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SIR JOHN FROISSART Chronicles of England, France, Spain and the adjoining countries from the latter part of the reign of Edward II to the coronation of Henry IV. Vol.6

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SIR JOHN FROISSART
Chronicles of England, France, Spain and the adjoining countries from the latter part of the reign of Edward II to the coronation of Henry IV. Vol.6
page 204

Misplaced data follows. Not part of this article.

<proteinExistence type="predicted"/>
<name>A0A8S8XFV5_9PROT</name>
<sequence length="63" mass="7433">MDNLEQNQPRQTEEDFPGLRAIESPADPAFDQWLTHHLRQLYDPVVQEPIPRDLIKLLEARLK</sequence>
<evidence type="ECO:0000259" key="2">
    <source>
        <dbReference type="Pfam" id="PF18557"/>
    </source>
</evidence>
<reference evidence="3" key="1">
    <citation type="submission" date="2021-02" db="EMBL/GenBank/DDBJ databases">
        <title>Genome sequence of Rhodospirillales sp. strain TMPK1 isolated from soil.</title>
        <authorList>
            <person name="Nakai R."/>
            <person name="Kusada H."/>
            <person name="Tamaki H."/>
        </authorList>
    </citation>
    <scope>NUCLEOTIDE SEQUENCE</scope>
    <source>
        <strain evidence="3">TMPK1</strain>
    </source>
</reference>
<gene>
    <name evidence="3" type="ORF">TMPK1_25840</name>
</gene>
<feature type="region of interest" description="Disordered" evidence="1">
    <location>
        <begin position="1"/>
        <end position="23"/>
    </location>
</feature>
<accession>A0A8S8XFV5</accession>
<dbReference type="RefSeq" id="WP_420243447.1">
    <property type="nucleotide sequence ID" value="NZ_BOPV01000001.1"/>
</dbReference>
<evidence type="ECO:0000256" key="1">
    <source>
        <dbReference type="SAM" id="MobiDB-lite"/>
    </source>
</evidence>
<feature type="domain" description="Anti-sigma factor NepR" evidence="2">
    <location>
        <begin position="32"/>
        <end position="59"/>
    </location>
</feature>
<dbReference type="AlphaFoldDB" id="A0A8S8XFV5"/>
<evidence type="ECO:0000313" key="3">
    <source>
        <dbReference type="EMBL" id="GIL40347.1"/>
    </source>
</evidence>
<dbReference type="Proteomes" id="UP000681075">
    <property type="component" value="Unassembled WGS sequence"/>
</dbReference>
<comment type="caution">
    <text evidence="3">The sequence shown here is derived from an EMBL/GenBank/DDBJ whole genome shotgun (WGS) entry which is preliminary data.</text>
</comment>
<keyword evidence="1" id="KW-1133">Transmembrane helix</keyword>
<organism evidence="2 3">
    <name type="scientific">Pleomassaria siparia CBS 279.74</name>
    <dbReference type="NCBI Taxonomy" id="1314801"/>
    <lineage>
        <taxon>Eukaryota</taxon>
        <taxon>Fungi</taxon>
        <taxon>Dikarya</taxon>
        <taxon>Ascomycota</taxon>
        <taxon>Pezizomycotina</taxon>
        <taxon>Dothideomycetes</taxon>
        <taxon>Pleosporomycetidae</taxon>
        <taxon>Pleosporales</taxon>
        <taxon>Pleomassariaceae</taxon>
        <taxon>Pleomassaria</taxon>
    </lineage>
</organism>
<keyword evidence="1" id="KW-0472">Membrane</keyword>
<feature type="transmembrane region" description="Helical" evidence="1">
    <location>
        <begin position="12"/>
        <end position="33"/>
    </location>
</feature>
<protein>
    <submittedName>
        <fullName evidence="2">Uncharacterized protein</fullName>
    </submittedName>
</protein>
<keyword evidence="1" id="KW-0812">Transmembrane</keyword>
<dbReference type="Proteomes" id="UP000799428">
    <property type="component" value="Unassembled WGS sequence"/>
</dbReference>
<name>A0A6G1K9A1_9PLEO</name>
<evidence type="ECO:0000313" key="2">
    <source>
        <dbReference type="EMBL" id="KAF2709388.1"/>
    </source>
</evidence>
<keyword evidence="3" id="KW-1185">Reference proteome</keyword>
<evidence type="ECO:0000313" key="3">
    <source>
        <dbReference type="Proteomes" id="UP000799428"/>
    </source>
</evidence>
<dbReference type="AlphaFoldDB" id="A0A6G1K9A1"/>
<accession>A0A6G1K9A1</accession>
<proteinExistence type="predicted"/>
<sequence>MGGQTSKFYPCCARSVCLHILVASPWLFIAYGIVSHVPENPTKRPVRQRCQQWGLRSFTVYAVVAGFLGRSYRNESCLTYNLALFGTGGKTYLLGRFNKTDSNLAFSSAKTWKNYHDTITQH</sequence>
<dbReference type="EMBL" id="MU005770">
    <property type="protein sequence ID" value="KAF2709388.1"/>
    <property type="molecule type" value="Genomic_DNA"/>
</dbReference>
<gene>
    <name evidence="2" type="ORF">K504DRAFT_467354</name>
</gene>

pierce them through with their fpears. They retreated, and falling back on each other, were followed by the French, who paarched through them or around them, always attacking the thick-est bodies, ^hey no more fpared killing them than if they had been fo many dogs; and they were in the right, for, had the Flemings conquer-ed, they would have ferved them the fame. The Flemings, finding themfelves thus driveii back,and that the men at arms had won the caufe-way and bridge, counfelled together, to fet fire to the town, in hopes it would caufe the French to retreat, or enable them to collect their people. This \yas executed, and fire fet to feveral houfes, which were inftantly in flames ; but they were difappointed in thinking by this to frighten the French, for they purfued them as valiantly as before, fighting and flaying them on the ground, Or in the houfes whither they had retreated. Upon this the Flemings made for the open plain, where they collected in a body. They fent to Vertain, Poperingue, Bergues, Rollers, Mefieres, Warneton and the other neighbouring towns, to urge them to come to their aflistance at Commines. Thofe who fled, and the inhabitants of the villages near Commines, began to fet their bells a-ringing, which clearly ftxewed there was an engagement going forward. Some of them, however, began to flacken, and others to occupy themfelves in faving what they could of their goods, and to carry them to Ypres or Courtray. Women and children ran thither, leaving their houfes full of furniture, cat- 190


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